RoadFrames: The American Highway Narrative

Overview

RoadFrames surveys America's fascination with highway travel. In a lively discussion of books written as early as 1903 and as recently as 1994, Kris Lackey reveals the crucial roles that highway and automobile travel have played through generations of American writing. RoadFrames illuminates many of the grandiose myths and unsentimental realities that have shaped modern American life. Lackey examines - and debunks - the theme of rediscovering America, with drivers seeking to escape industrialized America and ...
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02/1999 Trade pb Fine. No dust jacket. First printing. 180 p.; 0. 45" x 8. 00" x 6. 04". -92 1998, FIRST BISON BOOKS PRINTING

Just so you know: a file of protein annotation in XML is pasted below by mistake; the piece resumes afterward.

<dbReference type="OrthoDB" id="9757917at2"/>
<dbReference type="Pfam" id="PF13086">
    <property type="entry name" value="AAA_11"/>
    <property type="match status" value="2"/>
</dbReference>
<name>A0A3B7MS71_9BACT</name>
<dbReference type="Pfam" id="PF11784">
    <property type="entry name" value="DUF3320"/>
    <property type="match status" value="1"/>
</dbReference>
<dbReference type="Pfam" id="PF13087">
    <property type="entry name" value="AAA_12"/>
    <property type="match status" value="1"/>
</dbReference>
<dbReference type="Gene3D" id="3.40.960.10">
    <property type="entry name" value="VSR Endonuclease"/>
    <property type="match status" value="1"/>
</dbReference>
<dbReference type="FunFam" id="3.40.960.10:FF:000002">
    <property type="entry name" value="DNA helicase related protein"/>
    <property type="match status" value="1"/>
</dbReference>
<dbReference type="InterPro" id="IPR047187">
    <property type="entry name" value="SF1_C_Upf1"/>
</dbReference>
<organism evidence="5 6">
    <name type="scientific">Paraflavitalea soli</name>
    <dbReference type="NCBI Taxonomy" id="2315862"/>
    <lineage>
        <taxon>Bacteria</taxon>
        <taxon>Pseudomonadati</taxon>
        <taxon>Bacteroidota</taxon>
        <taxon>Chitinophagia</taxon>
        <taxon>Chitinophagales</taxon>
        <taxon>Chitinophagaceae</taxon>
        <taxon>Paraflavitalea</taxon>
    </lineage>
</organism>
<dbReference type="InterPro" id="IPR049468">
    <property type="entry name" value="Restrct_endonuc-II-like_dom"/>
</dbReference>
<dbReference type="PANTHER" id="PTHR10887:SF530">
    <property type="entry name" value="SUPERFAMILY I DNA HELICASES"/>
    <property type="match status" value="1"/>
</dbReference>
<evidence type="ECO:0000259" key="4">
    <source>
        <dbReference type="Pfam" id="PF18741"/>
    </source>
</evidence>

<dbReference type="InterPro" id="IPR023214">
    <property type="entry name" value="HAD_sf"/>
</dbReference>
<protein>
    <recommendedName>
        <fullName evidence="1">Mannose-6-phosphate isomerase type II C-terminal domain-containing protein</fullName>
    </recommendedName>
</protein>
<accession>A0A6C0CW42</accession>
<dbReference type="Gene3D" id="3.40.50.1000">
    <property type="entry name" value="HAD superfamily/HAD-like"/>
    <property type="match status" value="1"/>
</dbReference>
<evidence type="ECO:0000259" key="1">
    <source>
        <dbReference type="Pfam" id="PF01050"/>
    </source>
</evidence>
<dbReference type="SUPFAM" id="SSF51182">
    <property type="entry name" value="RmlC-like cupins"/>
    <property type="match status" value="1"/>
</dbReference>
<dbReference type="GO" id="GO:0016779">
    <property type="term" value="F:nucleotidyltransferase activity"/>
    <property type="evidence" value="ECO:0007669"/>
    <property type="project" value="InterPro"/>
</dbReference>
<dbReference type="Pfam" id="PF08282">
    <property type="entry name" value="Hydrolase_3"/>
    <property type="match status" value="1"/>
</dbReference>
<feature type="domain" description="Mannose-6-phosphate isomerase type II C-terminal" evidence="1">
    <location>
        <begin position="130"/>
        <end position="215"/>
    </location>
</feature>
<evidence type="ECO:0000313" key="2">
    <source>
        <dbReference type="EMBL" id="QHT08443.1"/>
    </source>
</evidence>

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Overview

RoadFrames surveys America's fascination with highway travel. In a lively discussion of books written as early as 1903 and as recently as 1994, Kris Lackey reveals the crucial roles that highway and automobile travel have played through generations of American writing. RoadFrames illuminates many of the grandiose myths and unsentimental realities that have shaped modern American life. Lackey examines - and debunks - the theme of rediscovering America, with drivers seeking to escape industrialized America and recover a mythic innocence and independence. He also traces the influence of Thoreau, Emerson, and Whitman in such automobile travelers as John Steinbeck, Tom Wolfe, and Jack Kerouac. There is an insightful discussion of road books by African American writers who reverse the romantic assumptions of many white travelers, creating highway narratives in which escape and nostalgia are not possible. The book concludes with a discussion of seven novels, extending from Sinclair Lewis's Free Air to Stephen Wright's Going Native.
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Editorial Reviews

Publishers Weekly - Publisher's Weekly